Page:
The Music Universe recently interviewed Vivek J. Tiwary, author of the New York Times best selling graphic novel and soon to be TV series The Fifth Beatle: The Brian Epstein Story. It is the story of Brian Epstein, the man responsible for discovering the British supergroup and who had such a profound impact on the band. Discovering the band when they were disorganized teenagers playing pubs in Liverpool, he masterminded their transformation into a revolutionary, trailblazing, pioneering band that would have more impact not just in music but also in the arts and society than any other rock band in history. It’s fair to say without Brian Epstein, the world would not have The Beatles we know today, if at all.


But The Fifth Beatle is not a book about The Beatles. It tells the remarkable story of Brian Epstein, a gay, Jewish man living in England at a time when one could be arrested for being gay. Dying at the age of 32, he would not live long enough to see how his work behind the scenes would influence the way bands made their deals. He laid much of the groundwork that paved the way for bands to profit handsomely from their work.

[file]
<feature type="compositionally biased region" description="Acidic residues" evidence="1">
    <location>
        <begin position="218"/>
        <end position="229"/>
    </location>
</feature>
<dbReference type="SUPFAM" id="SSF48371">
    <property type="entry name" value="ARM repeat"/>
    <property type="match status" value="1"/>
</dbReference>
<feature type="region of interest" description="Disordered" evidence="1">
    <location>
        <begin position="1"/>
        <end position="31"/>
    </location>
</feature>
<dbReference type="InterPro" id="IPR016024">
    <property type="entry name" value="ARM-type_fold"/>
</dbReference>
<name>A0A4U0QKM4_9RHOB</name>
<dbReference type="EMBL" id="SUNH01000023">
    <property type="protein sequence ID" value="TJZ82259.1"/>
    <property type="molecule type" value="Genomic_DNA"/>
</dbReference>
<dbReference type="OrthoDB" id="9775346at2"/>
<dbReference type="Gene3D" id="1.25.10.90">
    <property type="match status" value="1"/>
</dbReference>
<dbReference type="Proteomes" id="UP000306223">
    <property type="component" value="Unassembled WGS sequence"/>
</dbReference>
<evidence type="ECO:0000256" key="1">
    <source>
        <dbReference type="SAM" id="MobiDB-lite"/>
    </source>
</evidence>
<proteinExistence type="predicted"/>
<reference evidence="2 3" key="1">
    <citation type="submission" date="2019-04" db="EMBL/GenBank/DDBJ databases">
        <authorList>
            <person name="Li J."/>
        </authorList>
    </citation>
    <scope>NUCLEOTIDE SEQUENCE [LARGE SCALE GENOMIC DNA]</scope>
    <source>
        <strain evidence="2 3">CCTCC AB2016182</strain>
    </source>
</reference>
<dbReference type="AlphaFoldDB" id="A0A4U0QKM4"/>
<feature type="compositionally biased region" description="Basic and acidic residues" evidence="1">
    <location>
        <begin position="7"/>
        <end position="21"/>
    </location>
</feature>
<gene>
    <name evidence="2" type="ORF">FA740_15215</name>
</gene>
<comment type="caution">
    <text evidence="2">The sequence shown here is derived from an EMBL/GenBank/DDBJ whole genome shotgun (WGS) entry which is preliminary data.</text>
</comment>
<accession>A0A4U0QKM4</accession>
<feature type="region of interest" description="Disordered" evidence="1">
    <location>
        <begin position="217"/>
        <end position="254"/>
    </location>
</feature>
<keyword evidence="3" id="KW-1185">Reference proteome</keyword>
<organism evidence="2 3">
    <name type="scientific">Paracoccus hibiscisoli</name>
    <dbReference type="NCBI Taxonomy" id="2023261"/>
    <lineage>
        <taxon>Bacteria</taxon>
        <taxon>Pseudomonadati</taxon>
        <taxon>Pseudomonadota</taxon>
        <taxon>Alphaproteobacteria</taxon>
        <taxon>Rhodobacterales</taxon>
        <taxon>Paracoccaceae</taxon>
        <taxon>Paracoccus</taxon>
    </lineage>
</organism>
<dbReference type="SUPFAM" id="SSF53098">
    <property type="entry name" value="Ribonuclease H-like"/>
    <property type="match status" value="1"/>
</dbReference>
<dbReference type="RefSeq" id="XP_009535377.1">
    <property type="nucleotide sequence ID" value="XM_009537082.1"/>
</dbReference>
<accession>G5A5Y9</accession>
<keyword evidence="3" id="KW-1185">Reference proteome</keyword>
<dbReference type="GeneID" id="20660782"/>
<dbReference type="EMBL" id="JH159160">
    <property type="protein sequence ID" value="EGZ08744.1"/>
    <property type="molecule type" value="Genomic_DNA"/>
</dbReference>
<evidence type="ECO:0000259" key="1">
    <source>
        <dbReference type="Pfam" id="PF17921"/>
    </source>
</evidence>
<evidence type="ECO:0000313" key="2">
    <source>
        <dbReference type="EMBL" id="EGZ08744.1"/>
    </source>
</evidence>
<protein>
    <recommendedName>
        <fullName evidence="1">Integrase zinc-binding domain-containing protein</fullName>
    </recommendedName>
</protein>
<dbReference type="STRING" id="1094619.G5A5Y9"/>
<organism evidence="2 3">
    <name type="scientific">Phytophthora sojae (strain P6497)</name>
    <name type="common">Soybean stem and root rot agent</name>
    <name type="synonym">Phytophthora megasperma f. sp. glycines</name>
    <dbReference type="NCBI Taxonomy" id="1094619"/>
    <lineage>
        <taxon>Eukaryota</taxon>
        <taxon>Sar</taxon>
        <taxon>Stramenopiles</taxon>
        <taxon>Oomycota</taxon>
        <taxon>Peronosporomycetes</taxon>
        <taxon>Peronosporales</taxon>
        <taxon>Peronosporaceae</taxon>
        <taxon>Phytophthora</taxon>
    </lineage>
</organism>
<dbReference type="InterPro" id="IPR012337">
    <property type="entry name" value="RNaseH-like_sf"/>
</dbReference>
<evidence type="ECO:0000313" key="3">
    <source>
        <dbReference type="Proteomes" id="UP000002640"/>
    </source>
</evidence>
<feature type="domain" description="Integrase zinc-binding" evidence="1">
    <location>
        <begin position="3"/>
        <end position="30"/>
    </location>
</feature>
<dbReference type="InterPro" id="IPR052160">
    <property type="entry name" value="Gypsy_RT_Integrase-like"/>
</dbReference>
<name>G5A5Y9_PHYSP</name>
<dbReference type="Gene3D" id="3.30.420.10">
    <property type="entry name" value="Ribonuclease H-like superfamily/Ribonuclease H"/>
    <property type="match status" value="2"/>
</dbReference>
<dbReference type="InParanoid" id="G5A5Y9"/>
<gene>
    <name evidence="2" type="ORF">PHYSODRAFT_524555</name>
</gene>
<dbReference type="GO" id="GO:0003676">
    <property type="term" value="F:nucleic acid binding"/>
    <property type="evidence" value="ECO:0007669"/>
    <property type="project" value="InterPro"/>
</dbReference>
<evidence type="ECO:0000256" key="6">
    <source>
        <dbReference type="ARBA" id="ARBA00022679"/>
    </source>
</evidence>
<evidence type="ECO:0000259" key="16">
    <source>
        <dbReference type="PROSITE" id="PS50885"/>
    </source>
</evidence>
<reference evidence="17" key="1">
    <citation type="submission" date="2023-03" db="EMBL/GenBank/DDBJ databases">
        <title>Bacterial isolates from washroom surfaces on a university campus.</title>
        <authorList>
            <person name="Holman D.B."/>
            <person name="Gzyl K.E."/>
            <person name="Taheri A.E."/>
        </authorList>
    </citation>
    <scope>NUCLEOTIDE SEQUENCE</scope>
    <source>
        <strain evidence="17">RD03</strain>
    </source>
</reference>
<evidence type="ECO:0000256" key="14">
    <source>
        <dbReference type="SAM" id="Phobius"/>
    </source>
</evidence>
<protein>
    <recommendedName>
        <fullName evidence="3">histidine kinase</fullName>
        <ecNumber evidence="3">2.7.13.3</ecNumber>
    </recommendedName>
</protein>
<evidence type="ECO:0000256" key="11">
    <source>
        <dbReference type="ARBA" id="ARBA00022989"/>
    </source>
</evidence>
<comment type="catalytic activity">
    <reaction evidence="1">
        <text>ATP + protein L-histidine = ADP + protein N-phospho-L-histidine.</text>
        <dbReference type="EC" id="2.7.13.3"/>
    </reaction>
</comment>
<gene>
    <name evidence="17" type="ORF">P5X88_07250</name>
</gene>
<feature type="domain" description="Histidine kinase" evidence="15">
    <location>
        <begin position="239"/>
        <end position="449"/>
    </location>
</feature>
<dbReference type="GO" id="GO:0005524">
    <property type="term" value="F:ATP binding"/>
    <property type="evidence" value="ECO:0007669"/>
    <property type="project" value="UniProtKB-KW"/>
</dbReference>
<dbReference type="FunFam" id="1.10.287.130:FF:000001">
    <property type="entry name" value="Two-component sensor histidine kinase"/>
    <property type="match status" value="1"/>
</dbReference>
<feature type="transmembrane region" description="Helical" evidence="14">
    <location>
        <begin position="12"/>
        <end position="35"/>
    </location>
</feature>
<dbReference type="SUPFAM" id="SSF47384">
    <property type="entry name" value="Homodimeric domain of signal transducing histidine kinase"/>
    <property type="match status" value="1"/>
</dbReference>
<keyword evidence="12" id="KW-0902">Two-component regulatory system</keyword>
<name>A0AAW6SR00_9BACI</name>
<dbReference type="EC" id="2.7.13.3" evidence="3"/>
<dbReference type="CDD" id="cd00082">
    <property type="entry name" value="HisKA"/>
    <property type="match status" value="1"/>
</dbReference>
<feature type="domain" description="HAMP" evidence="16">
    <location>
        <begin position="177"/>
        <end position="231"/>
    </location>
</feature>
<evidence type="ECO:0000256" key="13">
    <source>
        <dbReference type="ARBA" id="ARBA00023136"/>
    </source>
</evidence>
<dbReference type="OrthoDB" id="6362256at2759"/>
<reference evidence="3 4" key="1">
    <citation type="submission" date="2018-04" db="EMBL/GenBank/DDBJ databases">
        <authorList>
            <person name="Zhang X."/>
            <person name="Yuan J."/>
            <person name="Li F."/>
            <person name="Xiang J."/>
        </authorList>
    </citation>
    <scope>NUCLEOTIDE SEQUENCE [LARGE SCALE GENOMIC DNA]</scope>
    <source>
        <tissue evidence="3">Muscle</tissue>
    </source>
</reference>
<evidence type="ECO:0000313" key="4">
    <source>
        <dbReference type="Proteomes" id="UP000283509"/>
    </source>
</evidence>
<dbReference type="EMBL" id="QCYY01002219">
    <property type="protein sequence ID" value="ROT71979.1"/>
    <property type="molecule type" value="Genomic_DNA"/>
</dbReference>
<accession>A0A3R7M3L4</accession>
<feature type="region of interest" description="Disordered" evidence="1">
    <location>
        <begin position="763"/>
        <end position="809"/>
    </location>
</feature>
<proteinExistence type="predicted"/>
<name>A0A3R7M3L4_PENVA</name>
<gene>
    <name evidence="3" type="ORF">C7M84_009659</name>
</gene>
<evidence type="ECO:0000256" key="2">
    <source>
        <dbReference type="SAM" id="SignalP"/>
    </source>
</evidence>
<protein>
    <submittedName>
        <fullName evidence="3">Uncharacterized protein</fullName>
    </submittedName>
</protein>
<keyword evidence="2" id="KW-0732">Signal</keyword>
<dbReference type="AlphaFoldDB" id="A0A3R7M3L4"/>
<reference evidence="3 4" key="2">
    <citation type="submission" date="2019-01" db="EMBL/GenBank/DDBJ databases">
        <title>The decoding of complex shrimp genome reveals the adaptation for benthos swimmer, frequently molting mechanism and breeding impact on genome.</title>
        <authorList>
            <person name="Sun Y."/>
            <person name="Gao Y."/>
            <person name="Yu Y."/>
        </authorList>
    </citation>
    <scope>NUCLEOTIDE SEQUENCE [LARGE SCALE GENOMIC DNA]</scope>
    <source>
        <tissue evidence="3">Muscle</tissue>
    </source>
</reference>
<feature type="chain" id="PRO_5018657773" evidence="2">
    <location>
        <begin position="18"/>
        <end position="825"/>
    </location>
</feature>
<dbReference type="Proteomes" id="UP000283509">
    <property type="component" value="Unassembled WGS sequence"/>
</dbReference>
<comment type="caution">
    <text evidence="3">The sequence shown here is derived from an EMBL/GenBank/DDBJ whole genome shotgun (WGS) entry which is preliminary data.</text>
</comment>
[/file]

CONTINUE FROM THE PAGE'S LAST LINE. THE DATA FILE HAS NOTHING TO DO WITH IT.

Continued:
From thefifthbeatle details

“It was one of those things. You take the enormity of being the Beatle brother or the Guinness heir, you face it, you accept it warmly, it is your heritage, it’s who you are,” Mike McCartney said of life in the shadow of his older brother Paul.

“As our kid [Paul McCartney] once said to me, “Mike don’t ever forget, you were there”. And it’s true,” he told Róisín Ingle, presenter of the Róisín Meets podcast.

Another person who was there was Mike McCartney’s friend the Guinness heir Tara Browne. Artists, writers and musicians – including the Beatles and the Rolling Stones – were guests at wild parties at his home, Luggala in Co.Wicklow.

Immortalised in the Beatles song, A Day in the Life, after he was killed in 1966 aged 21 in a car crash in London, Browne is now the subject of the Paul Howard biography, I Read the News Today, Oh Boy.

McCartney is responsible for helping Howard paint a picture of Browne’s life at the centre of the London scene during the swinging 60s. The pair got on well, according to the Liverpudlian, because he and the aristocrat both had big names to live up to.